Picture 12: A fascinating image of all spectral lamps swtched on. HCL Fe(Ne) lamp is the bigger one. The long blue is Ar and the smalla one in Ne. Unfortunately Fe(Ne) lamp is rich of line only in the regions 4000-6000 and over 7300 A. A Th(Ar) lamp is recognized to be the best solution for wavelength calibration but the cost is at the moment too high for our budget.


Picture 11: Ar+Ne ref lamp recorded in echelle mode from 4100 (left size) to 7700 A (right size). Number of lines per order is adequate only in the blue-green-orange only untill 6000 A. We hope that HCL could improve number of lines for calibration in the range 6000-7800.


Picture 11: Spectrograph on July 2008 is finally mounted at Cassegrain focus of the 60 cm telescope atop Campo dei Fiori mountain (1226 m) and test can start.


Picture 12: Twilight sky spectrum with solar lines. Measured spectral resolution with 2 arcsec slit is 17'000.


Picture 13: spectrum of Radial Velocity standard HR 8308. Tests on a set of radial velocity standards show that radial velocities measured with our echelle spectrograph are accurate to 500 m/sec if calibration lamp frames are recorded before and after the science exposure of 900 sec.


Picture 14: Raw spectrum of CI Cyg at beginning of outburst is the first science target of our new spectrograph in echelle mode. 6x900 sec exposure on 16th Sept 2008.


Picture 15: Orders extracted from previous 2D image containing Halpha, Hbeta and He I 5876. Amount of information on a single echelle spectrum is huge. S/N is not bad for a V=9.6 star.


Picture 16: Histeresis pattern of flexures in the spectrograph (echelle mode) as a funcion of Hour Angle. Note that this measurement was done in 1x1 CCD binning while scientific operation is with 2x2 binning of CCD.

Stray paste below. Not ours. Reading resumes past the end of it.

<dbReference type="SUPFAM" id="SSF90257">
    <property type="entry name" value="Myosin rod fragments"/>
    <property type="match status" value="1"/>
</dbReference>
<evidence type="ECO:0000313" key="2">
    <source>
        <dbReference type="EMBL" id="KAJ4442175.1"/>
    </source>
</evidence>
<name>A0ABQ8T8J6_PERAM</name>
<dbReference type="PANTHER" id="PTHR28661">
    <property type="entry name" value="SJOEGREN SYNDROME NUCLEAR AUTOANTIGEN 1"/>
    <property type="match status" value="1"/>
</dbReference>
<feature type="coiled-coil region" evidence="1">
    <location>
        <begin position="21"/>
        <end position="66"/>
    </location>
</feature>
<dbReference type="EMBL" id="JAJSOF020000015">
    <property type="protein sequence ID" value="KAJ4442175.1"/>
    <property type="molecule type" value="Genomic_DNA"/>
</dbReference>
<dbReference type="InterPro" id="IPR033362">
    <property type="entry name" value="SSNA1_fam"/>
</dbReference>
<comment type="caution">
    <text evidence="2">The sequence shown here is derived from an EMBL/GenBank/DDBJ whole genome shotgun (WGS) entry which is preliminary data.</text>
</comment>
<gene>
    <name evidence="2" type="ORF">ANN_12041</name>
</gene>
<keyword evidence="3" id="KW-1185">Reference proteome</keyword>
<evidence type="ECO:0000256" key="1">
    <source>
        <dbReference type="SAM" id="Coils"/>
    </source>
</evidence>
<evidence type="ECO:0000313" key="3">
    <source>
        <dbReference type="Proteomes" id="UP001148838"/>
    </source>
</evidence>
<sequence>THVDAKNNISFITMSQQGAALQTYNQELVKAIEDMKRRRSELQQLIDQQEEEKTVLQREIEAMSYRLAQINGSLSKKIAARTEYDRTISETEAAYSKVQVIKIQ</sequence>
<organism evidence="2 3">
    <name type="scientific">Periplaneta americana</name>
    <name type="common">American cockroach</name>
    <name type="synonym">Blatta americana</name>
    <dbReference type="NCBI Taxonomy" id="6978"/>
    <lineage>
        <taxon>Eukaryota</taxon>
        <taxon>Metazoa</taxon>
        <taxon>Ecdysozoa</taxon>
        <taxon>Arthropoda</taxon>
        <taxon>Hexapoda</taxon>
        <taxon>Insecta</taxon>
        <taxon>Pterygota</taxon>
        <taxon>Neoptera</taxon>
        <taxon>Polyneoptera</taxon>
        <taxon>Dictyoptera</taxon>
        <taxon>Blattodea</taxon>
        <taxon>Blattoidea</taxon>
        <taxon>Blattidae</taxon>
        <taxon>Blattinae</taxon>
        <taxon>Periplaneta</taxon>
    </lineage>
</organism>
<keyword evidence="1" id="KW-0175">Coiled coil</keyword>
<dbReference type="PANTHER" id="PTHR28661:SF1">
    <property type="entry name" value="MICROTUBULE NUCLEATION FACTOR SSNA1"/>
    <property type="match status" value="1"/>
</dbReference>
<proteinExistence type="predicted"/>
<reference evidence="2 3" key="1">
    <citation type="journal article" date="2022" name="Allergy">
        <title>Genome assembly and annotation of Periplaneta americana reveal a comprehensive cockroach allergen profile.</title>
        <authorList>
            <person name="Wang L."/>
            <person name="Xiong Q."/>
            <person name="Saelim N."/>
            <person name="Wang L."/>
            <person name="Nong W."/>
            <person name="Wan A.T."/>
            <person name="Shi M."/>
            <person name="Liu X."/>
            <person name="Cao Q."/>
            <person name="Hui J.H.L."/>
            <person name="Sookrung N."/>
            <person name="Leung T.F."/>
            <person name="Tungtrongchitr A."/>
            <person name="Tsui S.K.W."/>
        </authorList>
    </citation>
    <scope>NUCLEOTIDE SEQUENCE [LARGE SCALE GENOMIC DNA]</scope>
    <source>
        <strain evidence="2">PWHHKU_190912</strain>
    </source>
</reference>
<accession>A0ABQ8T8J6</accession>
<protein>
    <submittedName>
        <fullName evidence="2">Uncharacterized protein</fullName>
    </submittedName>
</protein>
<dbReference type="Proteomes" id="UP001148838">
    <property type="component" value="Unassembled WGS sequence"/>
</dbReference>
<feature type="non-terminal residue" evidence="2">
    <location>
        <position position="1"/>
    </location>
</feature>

Picture 17: Data on dispersion, central wavelenght and spectral coverage of the orders that are recorded on the CCD in our echelle spectrograph. Improvement in spectral coverage and overlap of orders will be obtained with a new 100mm F2 camera optics for the echelle that can be exchanged with the 135 mm F2.8 that is working now.


Picture 18: With the long-slit mode we have available 2 gratings 600 and 1200 l/mm. Dispersion are 2.1 A/pixel and 0.7 A/pixel. Spectral coverage is particularly suited for novae spectral recording because we can secure in a single frame low dispersion spectra from 3800 to 8500 A thus including important Ne and O lines at both end of the spectrum. Resolving power is slightly better than R=1000 with 3" slit. With 1200 l/mm grating the spectral range can be selected with a micrometric screw but usually it encompass from 5500 to 7000 A including He I, interstellar Na and Halfa. In this picture is illustrated a low dispersion spectrum of Symbiotic star CI_Cyg. At V=9.6 it is an easy target. A 1h exposure gives very high S/N in the range 4200-8000 A and still acceptable down to 3800 A. The insert shows a zoomed region with faint and sharp Fe lines.





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09/04/2004